Do you have any great stories from your time here at the Knitting Factory?

I mean usually they involve seeing some really great shows. When I first started working here I saw the Menzigers and they totally blew me away. I’ve seen Har Mar Superstar, who lives down the street. He’s played here at least a dozen times. He’ll play midnight shows that get totally packed and wild; everybody’s hammered and having a good time. We also do a lot of comedy so like, Hannibal Burress was hosting here for a long time. I mean I’ve stood next to and watched Dave Chappelle, Chris Rock, Louis CK. I remember one time doing work at night and Aziz Ansari walked in and asked if he could put his coat down. So like all of those guys will come do a set. That’s always cool. Pretty much any big name in comedy you can think of has been on that stage.

What are those comedy shows like?

It’s probably one of the best comedy shows in the country. When they’re at the front bar, there will be a line down the block of people just waiting to get in. You see a lot of comedians have kind of gotten their start here. It’s at the point where the show kind of books out like six months in advance. If there’s a new rising comedian, it’s like they’re probably gonna have to wait awhile to play.


Is there ever a time when you book a show and you get really, extra excited? Because I feel like you probably have to book some filler every now and then.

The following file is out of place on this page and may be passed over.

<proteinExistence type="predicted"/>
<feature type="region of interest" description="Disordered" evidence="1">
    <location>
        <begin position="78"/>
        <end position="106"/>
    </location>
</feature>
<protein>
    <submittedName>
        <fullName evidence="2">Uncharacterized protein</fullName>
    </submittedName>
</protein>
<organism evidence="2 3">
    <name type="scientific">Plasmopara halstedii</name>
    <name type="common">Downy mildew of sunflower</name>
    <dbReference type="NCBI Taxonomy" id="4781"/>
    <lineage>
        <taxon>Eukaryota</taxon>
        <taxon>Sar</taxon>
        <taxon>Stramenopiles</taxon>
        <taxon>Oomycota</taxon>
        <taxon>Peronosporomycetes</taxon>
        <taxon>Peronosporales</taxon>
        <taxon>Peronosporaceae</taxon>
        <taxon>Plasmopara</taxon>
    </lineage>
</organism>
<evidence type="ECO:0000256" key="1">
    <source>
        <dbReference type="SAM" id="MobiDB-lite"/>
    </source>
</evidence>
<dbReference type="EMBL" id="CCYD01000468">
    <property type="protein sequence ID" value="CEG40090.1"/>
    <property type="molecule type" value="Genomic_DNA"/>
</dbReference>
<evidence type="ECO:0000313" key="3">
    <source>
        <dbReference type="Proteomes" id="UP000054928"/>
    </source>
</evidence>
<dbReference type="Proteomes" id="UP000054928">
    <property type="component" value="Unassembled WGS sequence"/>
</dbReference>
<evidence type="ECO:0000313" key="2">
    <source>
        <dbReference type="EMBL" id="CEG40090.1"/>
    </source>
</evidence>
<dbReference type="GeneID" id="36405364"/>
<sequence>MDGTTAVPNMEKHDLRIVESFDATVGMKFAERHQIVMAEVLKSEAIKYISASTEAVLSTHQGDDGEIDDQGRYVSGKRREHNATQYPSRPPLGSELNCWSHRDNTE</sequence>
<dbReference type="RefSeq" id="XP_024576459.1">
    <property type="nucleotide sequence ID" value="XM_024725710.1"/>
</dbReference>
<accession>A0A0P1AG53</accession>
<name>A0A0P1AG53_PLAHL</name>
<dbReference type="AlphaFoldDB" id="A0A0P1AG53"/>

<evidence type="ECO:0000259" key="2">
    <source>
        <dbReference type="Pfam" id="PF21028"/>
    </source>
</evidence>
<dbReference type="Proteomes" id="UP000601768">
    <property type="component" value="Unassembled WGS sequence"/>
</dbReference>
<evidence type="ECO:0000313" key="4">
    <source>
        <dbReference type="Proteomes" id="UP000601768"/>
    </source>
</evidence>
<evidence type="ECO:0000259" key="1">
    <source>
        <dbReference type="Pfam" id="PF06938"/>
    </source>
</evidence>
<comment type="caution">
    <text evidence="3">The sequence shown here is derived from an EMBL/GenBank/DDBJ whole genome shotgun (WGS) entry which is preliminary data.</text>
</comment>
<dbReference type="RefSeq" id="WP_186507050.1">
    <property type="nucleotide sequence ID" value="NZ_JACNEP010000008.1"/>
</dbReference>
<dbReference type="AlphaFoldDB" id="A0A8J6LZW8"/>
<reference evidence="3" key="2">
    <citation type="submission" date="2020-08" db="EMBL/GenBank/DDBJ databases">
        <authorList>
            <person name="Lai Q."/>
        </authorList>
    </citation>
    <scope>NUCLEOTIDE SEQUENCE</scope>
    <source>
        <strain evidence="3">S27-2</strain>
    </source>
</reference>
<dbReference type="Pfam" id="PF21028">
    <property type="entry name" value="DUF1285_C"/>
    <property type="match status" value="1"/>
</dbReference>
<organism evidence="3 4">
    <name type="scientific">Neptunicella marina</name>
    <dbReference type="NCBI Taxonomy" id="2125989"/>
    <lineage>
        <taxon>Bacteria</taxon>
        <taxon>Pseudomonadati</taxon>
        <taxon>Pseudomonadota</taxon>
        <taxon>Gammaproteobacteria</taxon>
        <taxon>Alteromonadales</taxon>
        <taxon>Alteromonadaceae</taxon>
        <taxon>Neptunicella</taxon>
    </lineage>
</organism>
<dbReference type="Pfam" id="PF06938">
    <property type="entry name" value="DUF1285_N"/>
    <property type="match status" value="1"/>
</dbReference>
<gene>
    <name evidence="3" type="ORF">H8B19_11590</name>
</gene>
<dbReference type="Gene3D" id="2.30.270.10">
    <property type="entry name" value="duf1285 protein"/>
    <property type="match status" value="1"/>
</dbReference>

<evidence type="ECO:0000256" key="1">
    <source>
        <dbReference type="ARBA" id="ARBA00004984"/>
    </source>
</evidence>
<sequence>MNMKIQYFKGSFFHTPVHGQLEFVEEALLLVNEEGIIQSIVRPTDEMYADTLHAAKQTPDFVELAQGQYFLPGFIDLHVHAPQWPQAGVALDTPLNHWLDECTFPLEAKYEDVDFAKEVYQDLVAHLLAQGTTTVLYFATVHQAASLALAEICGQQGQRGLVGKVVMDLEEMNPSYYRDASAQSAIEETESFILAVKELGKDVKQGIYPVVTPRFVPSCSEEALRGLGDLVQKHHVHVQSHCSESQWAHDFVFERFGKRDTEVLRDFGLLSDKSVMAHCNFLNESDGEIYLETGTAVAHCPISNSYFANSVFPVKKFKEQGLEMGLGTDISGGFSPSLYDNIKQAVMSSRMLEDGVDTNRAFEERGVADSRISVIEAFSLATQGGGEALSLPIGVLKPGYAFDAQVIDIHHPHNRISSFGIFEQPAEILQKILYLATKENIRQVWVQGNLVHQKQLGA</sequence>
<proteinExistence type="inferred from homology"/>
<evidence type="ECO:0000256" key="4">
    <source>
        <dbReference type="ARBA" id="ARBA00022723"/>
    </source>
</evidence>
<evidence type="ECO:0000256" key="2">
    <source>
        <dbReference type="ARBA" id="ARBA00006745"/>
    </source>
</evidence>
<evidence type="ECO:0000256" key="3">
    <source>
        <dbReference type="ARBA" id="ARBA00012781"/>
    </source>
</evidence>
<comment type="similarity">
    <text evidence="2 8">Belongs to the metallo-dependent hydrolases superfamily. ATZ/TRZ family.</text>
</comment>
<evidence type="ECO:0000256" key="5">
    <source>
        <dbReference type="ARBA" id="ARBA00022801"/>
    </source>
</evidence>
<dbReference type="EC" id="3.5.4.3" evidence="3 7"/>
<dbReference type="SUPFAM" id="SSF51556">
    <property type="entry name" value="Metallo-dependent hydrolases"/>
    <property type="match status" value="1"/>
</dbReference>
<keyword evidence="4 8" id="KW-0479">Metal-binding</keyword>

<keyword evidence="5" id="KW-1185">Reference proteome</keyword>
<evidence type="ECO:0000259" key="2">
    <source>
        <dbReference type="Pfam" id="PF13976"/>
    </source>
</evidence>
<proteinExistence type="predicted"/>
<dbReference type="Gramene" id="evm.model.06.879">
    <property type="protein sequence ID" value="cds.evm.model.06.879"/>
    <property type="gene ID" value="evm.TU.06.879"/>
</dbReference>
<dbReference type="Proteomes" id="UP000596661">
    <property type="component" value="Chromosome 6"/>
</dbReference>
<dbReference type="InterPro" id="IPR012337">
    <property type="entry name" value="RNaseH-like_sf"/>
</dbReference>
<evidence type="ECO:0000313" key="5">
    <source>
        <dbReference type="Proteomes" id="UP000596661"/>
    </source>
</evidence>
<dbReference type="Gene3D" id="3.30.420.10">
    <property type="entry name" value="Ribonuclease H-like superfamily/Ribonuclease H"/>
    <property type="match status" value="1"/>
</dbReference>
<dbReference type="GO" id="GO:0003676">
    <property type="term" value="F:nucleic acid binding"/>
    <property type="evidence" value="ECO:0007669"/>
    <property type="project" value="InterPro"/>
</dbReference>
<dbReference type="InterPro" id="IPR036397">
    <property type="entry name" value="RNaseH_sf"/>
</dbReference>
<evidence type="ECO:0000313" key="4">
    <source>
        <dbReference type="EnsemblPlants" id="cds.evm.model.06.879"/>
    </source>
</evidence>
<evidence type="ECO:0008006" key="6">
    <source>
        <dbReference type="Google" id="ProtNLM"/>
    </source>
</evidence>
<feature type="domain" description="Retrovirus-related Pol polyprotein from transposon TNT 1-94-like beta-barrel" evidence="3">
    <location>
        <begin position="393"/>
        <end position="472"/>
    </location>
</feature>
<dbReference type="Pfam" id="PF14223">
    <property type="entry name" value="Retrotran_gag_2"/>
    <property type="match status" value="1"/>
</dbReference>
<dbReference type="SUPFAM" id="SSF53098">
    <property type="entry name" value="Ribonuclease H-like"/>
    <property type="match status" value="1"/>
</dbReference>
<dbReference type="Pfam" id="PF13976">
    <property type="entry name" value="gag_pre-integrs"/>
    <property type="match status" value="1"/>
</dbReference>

I’m really excited for Andrew Jackson Jihad in July. They played here three years ago when they were just kind of starting to get popular and the show sold out like right away. We added a second show for them the same night and that night is kind of like legend around here.

Brooklyn Magazine: What’s it like being a bartender here? What’s your day-to-day, night-to-night like?

Tyler Maxwell: Well it changes pretty quickly day-to-day, night-to-night, really just because there’s so many genres. You can go from like a rock show and then it will be like metal the next day, then it’ll be like synth-pop the next day. So it’s always changing.

Do you find that one crowd tips more than the other?

Yeah, the rockabilly crowds are typically the best and the ska crowds. These kind of people have been around forever. Those are the best shows for me, because I like the music and it’s usually the best crowd. Everyone’s in their thirties, they know how to tip, they take care of eachother back there. If there’s any kind of pit back there everyone kind of helps each other up if they fall down. They just kind of self-regulate.

Have you noticed any kind of changes in the bands that play here in the four years you’ve been working here?

Yeah, every band has three keyboards and four laptops now. It’s what I see constantly. A lof of the local bands and new bands it’s just tons of laptops and keyboards. It hasn’t always been like that, but I’m noticing that like more and more members of bands have keyboards now.

Any vivid memories of past nights and shows here?

Yeah, the Andrew Jackson Jihad show we had a couple years ago, they did a double show, so they played an early and a late one. The early one was great, they played really well and they sounded good. But they were playing two shows so we gave them two shows worth of hospitality, so by the second one they were just wasted. It was fun to see both, because you got to see the good show and then the trainwreck of a show which was still super entertaining and everyone loved it, but you know, there were guys falling down on stage, which was a little bit interesting.


Check out the show lineup at Knitting Factory, and many other north Brooklyn venues, during Northside Festival.

(This interview has been edited and condensed.)